A panel discussion titled Towards an inclusive society: attitude an acceptance will be presented in association with Ability Foundation.

About Ability Foundation

Ability Foundation, established in 1995 is a national cross disability umbrella organization working across the country and headquartered in Chennai. Moving steadfastly towards an equitable society for every citizen with disability, the Foundation focuses on empowerment and the potential of persons with disabilities and bridges the divide between people with and without disabilities.

The core areas of Ability Foundation's involvement include advocacy, empowerment, information dissemination and rights. Towards this, the Foundation's activities cover a wide range from publishing, employment, media, culture, legislation, human rights and implementation of policy. The unwavering commitment is towards an equitable civil society, making available the right opportunities at the right time. So much more then becomes possible... all it takes is an open mind. For more information visit

Tune in for the panel discussion at on Friday, 17 September 2021 at 5.00 p.m. IST.

Dance on Film - Episode 2

Hiding Place


Dance on Film
is presented in association with
Korea National Contemporary Dance Company

Date: Wednesday, 29 September 2021 | Time : 6.00 p.m. IST


Dance on Film is a specially curated series of contemporary dance projects developed by the Korean National Contemporary Dance Company. The series, co-presented by InKo Centre and the Korea National Contemporary Dance Company, will comprise a total of 5 films, varied in theme and technique, to present some of the most exciting choreographers and dancers in Korea today. With the pandemic looming large, the films provide a window to the resilience of the artists in these unprecedented times, acknowledges the march of technology and the blurring of the real and the virtual and examines deeper fundamental questions of co-existence between Man and Nature and of the possibility of transformation and resurgence through art.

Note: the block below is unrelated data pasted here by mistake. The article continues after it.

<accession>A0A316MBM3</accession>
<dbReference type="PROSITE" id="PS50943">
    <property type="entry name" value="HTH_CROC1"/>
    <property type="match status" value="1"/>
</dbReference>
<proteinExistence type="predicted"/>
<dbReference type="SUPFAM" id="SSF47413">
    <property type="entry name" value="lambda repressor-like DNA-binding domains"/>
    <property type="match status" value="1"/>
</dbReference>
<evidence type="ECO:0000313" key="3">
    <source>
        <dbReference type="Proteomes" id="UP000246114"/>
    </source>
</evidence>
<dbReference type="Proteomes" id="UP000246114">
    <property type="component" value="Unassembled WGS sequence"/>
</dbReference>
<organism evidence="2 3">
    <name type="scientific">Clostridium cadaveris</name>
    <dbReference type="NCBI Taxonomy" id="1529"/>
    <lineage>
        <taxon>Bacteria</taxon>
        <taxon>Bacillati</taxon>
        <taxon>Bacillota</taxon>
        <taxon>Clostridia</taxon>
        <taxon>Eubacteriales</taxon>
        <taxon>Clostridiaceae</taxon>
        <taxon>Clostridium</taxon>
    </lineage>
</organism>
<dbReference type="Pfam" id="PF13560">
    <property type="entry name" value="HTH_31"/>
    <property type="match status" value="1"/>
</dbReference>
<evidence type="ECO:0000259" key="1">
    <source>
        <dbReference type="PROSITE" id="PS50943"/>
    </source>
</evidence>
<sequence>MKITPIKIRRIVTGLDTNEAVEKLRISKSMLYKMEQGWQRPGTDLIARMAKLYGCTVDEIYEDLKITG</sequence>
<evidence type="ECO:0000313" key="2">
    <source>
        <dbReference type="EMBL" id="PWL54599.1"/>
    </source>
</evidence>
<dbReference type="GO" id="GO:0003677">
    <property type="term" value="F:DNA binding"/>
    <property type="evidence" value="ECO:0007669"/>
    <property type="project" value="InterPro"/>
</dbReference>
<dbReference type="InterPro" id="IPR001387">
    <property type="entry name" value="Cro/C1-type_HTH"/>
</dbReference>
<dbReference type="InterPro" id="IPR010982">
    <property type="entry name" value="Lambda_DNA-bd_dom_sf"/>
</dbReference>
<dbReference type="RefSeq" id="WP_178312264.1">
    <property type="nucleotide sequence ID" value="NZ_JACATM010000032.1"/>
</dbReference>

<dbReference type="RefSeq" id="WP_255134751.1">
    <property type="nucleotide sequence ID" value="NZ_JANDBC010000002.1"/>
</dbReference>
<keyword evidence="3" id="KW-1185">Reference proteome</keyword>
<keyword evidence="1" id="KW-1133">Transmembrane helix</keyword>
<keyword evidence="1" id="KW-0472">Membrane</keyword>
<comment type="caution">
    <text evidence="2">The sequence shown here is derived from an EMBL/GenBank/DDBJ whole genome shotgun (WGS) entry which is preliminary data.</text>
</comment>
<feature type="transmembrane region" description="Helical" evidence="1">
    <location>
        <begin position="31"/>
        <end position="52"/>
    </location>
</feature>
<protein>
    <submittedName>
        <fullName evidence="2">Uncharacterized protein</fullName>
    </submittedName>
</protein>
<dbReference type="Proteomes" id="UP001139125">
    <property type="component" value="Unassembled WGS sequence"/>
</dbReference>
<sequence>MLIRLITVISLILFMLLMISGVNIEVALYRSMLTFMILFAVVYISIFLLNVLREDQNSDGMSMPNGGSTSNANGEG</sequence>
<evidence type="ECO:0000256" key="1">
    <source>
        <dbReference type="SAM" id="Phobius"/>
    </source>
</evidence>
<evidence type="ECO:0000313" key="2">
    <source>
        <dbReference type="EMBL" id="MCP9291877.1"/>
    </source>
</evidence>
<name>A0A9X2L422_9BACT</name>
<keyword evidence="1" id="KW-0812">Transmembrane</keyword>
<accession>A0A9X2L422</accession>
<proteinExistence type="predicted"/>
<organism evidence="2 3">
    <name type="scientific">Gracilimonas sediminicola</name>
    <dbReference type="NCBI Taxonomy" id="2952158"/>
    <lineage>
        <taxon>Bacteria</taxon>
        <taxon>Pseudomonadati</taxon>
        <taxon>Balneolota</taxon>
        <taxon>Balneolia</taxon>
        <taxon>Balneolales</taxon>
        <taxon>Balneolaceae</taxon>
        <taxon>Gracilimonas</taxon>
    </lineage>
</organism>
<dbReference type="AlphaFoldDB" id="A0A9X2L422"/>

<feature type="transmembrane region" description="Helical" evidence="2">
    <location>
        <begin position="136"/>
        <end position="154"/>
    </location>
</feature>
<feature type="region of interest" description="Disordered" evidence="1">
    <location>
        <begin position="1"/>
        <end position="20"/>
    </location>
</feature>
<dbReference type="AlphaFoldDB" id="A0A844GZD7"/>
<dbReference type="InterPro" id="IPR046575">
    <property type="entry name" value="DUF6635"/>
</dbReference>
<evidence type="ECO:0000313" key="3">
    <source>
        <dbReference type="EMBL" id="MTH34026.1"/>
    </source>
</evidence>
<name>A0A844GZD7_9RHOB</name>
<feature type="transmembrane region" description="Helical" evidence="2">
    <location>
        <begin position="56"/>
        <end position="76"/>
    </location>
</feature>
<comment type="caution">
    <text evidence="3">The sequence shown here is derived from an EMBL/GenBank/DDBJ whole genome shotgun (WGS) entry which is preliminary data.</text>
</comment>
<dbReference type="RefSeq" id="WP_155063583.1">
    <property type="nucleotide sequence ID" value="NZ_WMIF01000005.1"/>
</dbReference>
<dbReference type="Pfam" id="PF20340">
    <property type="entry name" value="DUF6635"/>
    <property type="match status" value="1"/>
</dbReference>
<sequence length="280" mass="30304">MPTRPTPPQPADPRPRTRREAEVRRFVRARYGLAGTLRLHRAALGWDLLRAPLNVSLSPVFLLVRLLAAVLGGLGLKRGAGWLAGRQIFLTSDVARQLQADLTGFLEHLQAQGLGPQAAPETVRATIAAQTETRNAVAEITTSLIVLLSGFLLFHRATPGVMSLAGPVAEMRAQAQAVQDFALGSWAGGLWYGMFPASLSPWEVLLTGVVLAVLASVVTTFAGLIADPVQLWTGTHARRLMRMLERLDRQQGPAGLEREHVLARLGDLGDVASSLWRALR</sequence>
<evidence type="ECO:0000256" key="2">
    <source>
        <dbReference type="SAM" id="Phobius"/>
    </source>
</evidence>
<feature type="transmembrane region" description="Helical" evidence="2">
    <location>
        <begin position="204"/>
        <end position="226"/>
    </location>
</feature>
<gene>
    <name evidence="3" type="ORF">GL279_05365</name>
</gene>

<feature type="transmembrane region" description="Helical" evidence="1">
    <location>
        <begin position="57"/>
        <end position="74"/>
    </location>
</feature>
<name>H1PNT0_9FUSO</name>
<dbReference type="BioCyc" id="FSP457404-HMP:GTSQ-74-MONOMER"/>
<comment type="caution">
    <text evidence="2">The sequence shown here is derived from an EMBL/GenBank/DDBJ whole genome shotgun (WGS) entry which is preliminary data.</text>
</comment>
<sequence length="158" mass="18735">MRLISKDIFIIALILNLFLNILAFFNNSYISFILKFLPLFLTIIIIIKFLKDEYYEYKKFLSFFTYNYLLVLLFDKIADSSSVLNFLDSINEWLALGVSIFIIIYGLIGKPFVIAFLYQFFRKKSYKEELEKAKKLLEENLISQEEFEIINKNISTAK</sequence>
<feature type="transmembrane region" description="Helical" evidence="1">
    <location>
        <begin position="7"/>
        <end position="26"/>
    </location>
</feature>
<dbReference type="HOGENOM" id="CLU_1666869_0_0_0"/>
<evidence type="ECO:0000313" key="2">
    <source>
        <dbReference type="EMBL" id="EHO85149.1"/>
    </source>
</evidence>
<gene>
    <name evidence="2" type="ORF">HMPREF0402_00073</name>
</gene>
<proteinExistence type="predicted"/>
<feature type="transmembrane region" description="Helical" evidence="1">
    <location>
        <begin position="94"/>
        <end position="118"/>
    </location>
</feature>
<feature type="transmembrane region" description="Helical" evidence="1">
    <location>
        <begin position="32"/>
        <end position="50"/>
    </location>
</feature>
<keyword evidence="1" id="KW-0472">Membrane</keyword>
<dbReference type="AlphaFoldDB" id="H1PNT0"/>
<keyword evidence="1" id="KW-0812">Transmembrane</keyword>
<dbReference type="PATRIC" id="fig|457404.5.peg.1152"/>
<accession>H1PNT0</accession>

About Korea National Contemporary Dance Company

Established in 2010, the Korea National Contemporary Dance Company (KNCDC) is Korea's only national contemporary dance company. Through dance created in collaboration with artists with exceptional creative capacities, KNCDC aspires to create Korean contemporary dance which tells stories of history, society and daily lives of contemporaneity that can be appreciated across regions and by all generations.

As an organization that specializes in the creation of new productions, KNCDC seeks to realise diverse contemporary values in dance performances. KNCDC commissions productions by inviting choreographers with authentic artistic directions and by selecting the most suitable dancers for each project. Furthermore, by protecting the rights of the artists, KNCDC enables artists to freely express individuality within the dance company’s stable system.

KNCDC continues to work to provide the best environment for dance where the artists and audience can grow together. And as a platform where artists and audiences meet, the company hopes to form a healthy ecosystem where diverse values can coexist. KNCDC plans to enrich the lives of citizens through their experiences with dance at close proximity, in their day-to-day life.

To view the film, click on on Wednesday, 29 September 2021 at 6.00 p.m. IST.

The link to view the film will be accessible until Tuesday, 5 October 2021.